PARIS, Feb 27 (Reuters) - President Nicolas Sarkozy kept up the role of defender of French industry on Monday, promising state investment in an idled ArcelorMittal plant as opposition Socialists rushed out rival plans to keep such plants open.
With industrial decline a major election issue, the Florange plant in northeastern France has become a battleground for the April-May ballot as both Sarkozy and Socialist Francois Hollande, who is leading polls, vow to save it.
Florange's blast furnaces, the last functioning in France's former steelmaking heartland along the German border, have stood idle for lack of orders since the second half of 2011. Workers fear they may never be fired up again.
Sarkozy, who launched his bid for a second term as president in mid-February, urged ArcelorMittal to make investments so the furnaces could be started up again in the second half of the year when the economy would be stronger.
He said the state could help finance investments needed to get the plant functioning again - on top of the 150 million euros ($202 million) it has already said it would invest if the European Commission chooses the site for a partially EU-financed carbon-capture pilot programme.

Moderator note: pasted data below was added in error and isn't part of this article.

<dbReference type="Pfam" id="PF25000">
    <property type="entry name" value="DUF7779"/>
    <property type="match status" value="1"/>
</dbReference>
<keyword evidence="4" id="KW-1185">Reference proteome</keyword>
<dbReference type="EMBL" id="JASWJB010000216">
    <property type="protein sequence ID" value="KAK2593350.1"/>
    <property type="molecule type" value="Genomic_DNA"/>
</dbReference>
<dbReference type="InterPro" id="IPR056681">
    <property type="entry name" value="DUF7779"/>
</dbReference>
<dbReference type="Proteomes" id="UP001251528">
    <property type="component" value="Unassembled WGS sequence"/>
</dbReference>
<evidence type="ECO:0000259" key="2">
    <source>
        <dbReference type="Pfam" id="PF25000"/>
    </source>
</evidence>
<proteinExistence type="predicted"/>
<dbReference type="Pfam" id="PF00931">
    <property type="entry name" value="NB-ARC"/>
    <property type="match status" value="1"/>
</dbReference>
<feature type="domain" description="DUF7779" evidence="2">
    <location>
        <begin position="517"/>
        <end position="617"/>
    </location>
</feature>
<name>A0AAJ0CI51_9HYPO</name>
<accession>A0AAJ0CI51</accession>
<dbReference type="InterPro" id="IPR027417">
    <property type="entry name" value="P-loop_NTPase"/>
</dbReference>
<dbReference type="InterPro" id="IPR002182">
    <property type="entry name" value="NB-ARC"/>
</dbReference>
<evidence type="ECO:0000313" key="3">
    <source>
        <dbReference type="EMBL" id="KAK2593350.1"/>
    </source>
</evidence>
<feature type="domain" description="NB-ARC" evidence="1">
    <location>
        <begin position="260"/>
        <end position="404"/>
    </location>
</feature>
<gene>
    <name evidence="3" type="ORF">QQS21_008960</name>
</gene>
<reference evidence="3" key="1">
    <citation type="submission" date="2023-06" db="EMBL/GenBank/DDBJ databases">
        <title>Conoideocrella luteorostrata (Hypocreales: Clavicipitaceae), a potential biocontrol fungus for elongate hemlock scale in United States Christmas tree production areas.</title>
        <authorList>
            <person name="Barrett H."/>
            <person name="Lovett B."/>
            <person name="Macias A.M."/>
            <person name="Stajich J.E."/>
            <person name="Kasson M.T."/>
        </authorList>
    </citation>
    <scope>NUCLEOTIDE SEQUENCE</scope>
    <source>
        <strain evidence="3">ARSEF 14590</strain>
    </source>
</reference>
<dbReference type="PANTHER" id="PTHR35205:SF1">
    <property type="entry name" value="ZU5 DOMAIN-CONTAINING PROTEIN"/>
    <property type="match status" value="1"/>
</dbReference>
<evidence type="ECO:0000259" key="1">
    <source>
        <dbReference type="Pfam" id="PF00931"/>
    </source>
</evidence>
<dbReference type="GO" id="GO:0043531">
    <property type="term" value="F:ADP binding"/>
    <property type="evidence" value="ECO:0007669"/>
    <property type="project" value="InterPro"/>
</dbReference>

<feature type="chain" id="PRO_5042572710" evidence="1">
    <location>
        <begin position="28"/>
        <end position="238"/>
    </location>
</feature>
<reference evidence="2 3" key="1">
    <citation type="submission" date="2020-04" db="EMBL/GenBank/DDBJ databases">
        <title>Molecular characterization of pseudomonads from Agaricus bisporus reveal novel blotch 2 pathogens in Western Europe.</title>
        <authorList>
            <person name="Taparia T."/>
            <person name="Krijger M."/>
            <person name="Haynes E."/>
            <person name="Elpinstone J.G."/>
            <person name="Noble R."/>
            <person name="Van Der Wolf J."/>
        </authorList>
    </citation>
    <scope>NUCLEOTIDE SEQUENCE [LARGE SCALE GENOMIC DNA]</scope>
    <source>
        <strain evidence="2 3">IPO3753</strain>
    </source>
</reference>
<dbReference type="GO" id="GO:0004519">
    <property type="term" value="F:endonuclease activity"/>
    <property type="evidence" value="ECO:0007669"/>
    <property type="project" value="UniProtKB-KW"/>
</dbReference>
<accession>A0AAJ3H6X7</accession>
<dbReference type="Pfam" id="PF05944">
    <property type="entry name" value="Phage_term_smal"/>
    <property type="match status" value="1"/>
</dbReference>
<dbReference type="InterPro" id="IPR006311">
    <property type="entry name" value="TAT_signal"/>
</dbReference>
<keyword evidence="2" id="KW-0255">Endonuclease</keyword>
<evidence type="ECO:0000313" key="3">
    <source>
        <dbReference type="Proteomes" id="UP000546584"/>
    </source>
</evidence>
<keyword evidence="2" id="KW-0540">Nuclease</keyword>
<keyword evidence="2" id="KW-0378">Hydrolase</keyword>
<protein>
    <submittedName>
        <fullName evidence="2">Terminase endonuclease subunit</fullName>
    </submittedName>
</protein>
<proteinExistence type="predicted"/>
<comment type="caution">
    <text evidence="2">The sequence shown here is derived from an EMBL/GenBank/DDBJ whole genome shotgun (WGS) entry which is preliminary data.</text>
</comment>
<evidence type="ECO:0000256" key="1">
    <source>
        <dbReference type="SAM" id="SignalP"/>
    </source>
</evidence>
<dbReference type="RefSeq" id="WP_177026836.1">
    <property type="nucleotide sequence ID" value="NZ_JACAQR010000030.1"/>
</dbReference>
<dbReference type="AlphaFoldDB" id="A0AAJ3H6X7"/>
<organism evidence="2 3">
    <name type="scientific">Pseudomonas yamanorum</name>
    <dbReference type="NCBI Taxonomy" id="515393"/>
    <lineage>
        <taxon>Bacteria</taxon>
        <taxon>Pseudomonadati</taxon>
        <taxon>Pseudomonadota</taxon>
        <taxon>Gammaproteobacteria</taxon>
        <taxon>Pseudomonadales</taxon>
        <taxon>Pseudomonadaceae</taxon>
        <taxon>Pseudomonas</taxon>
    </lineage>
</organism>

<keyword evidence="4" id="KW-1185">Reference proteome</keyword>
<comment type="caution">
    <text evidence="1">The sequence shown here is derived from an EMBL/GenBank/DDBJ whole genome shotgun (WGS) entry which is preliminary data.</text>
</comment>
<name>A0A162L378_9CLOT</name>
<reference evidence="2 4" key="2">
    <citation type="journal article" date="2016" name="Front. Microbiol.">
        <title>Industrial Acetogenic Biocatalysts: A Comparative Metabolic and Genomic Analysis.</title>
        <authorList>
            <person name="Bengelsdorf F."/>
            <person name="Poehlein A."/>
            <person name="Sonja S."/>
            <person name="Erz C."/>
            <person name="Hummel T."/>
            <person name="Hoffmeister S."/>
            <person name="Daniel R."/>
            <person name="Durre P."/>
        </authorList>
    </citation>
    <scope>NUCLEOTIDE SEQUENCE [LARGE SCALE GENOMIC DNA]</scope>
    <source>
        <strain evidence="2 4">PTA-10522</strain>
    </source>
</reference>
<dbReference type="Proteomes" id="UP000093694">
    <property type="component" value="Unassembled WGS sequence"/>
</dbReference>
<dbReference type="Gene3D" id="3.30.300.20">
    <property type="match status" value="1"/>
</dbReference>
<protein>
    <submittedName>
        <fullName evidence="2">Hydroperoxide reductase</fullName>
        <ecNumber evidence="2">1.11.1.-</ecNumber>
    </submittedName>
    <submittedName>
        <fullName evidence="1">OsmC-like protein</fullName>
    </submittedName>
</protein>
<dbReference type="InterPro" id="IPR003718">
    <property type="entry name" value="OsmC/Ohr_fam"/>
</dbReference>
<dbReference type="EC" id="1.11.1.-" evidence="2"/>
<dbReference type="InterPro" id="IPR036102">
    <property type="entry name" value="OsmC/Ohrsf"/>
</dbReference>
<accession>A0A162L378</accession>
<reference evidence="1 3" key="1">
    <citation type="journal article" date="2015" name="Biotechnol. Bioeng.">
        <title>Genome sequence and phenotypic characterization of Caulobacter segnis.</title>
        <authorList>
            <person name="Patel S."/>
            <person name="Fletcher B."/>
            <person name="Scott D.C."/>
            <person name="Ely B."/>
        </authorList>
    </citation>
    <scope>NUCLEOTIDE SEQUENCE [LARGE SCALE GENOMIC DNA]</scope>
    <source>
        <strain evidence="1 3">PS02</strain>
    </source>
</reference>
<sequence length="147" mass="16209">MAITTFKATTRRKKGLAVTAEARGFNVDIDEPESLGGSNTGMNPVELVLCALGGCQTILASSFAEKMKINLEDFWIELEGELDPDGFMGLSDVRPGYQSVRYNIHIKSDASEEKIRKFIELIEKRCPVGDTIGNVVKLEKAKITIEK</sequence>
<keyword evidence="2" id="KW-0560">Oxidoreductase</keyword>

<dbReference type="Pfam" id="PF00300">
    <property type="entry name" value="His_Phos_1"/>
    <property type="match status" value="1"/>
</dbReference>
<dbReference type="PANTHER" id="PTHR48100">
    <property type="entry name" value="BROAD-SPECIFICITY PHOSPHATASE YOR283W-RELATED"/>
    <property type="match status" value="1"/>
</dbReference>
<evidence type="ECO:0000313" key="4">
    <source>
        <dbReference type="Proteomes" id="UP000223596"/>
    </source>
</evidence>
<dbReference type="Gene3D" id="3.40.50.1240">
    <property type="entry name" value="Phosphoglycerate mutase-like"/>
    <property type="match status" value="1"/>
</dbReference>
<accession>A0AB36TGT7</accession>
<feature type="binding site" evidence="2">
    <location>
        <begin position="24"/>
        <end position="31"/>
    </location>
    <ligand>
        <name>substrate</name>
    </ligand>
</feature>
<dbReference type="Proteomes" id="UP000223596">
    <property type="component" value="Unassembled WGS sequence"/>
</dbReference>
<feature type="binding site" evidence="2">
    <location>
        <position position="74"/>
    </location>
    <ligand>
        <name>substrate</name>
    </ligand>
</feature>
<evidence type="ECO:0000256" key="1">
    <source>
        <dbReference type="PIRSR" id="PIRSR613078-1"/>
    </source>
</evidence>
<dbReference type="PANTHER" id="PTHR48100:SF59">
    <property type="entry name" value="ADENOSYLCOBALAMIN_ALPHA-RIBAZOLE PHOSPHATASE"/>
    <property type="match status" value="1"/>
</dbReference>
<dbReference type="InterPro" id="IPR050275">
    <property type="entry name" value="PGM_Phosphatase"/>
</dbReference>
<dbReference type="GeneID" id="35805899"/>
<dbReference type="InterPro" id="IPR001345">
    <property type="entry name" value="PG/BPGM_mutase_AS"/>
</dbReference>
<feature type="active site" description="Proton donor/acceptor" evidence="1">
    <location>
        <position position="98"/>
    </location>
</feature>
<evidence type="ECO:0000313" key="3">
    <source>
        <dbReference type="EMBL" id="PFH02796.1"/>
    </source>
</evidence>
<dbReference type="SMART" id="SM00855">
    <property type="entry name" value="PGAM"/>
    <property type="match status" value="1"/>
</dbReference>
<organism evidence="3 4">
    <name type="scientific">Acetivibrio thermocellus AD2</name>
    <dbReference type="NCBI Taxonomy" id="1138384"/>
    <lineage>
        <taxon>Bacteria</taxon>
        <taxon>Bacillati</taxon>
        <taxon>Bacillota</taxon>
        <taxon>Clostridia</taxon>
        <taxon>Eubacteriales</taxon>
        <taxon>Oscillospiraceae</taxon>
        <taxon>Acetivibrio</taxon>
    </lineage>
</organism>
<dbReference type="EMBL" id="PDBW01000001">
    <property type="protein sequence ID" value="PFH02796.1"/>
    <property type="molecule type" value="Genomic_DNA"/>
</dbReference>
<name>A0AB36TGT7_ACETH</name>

"France will not abandon its steel industry," Sarkozy told RTL radio. "If the state has to invest through the FSI (strategic investment fund), then we are ready to do it."
Hollande told cheering workers during a visit to Florange on Friday that he would introduce a law to force companies to sell unused factories to buyers who would keep them in operation.
Losing no time, he proposed a bill to that effect on Monday.
"This law would force a company planning to close an industrial site within the group to consider any acquisition proposals that are put to it," Socialist Party spokesman Benoit Hamon said.
Sarkozy said it made no sense to force companies to sell facilities that would only end up in the same predicament six months later in the hands of another firm.
The Socialist proposal has next to no chance of passing in the lower house of parliament, where Sarkozy's conservative UMP has a majority. However, the party could revive the bill were Hollande to win the presidential election, whether or not the left also wins legislative elections in June.
Hollande leads Sarkozy by between 1 and 6 points in polls for the April 22 first round, and by 12 points for a May 6 run-off.
The demise of plants like Florange has left France one of the least industrialised of some 40 advanced economies tracked by the Organisation for Economic Cooperation and Development.
France has lost 355,000 jobs in industry over the five years that Sarkozy has been in office, a fact Hollande rarely misses an opportunity to point out.